Contract Worker or Employee?

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No one can tell by looking – is that painter an employee or a sub? And what if they’re being treated as one type, but legally should be classified as the other?

Last week, the Department of Labor issued a new Final Rule to distinguish between the two.

The rule, issued January 6, included the following clarifications:

  • Reaffirms an “economic reality” test to determine whether an individual is in business for him or herself (independent contractor) or is economically dependent on a potential employer for work (FLSA employee).
  • Identifies and explains two “core factors” to help you determine whether or not that worker is in business for themselves:
    • The nature and degree of control over the work.
    • The worker's opportunity for profit or loss based on initiative and/or investment.

Lee R. Schroeder, Ohio licensed attorney at Schroeder Law LLC in Putnam County, further clarified this in an online article. “If the worker’s only way to earn more money is to work more hours or use the business’s resources to be more efficient, the worker is more likely to be an employee,” he wrote.

If there are still questions, the Department of Labor provided three points to clarify from here.

  • The amount of skill required for the work.
  • The degree of permanence of the working relationship between the worker and the potential employer.
  • Whether the work is part of an integrated unit of production.

Schroeder adds that if your workers are performing the core service of your business, they are likely to be employees. He specifically uses painters as an example. If you hire people to paint, they are likely to be employees. A delivery driver, who works for five other contractors might fall under the sub category.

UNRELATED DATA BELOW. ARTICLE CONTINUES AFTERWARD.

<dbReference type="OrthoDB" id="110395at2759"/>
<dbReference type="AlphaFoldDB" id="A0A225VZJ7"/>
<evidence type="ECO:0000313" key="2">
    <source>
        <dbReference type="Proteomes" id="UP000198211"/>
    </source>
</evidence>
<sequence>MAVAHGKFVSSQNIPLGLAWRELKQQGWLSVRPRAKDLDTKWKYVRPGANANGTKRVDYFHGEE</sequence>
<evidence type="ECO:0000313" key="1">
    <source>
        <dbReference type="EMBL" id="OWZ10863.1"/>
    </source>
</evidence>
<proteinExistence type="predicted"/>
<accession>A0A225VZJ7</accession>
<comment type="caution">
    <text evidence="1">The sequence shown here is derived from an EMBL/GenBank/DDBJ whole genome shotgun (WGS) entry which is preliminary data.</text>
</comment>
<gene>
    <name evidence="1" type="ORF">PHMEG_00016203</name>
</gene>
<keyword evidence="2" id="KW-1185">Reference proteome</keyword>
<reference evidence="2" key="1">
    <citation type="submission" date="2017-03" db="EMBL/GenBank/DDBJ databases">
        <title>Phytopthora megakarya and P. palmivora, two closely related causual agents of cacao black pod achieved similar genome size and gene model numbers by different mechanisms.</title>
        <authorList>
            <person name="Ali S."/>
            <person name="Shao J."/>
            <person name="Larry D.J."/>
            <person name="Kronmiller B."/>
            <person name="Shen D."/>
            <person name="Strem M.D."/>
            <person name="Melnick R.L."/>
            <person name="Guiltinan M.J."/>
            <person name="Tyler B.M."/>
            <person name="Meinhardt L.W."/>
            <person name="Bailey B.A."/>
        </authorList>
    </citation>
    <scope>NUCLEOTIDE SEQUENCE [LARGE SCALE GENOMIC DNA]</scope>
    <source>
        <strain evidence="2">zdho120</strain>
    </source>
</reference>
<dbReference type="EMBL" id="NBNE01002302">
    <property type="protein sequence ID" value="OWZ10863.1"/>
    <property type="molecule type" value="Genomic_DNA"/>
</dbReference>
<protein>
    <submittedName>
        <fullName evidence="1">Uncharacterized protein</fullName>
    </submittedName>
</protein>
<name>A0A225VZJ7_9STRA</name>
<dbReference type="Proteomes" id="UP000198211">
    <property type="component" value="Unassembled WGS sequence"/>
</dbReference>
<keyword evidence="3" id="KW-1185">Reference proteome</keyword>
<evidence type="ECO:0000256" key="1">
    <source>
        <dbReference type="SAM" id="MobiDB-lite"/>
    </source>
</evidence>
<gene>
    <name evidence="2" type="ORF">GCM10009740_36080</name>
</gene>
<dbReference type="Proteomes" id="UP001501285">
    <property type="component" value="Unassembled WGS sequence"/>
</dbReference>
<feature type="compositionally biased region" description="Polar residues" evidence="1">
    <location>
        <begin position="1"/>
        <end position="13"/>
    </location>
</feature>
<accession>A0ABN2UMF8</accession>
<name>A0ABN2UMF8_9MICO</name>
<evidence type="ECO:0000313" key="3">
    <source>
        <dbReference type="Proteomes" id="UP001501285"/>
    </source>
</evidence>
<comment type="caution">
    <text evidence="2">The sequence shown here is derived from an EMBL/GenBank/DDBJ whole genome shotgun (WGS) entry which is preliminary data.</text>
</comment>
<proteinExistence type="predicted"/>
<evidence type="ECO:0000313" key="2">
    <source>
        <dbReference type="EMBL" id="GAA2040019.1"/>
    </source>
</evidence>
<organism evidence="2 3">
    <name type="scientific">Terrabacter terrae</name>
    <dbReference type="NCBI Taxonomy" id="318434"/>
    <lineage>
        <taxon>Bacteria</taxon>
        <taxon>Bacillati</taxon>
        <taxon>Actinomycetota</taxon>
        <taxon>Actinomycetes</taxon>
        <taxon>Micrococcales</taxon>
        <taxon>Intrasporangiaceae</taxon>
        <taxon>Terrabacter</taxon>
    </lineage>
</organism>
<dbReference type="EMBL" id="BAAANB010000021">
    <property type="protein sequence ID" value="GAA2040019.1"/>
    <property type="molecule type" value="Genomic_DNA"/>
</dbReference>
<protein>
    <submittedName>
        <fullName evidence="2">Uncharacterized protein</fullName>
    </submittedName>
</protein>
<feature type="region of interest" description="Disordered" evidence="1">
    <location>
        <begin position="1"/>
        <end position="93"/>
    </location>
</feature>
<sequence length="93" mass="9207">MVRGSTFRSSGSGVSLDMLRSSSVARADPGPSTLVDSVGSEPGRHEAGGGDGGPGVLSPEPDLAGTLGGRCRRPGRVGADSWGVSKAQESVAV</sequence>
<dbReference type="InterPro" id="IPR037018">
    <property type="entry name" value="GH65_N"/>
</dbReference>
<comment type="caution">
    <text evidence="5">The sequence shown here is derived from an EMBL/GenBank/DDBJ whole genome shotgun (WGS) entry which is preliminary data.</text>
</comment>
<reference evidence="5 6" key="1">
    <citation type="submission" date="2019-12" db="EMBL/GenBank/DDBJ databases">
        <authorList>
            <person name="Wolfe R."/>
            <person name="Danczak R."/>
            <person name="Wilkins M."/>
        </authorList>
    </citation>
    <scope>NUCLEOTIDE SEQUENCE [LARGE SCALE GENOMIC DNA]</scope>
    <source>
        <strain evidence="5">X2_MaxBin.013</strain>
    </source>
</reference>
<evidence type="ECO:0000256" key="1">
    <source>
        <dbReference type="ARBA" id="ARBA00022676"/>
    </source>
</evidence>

Make sure to contact your accountants and legal advisors if you have questions from here.

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Comments

Email: 
trgpoint@aol.com
I have lots of experience in this field, as I’ve had both over the decades. It’s very difficult to find or even clarify workers as sub contractors if they are not self employed. Often times one can find those self employed contractors who start acting as employees too. They start using your equipment and tools, would rather work by the hour than the job, and wait for direction on any job. So one really has to be careful on who they hire. I find it is best to use those who really are self employed sub contractors and pay them the wage they expect, give them an opportunity to discuss the job as they would do it . Make sure they carry their own insurance and have their own clients. It’s not that you can’t have a sub contractor for a long time, it’s that the sub contractor has to know that when the job or jobs are done, they are on their once again. It’s not up to you to keep them working. They will understand this too, and most will be prepared for it when the time comes.

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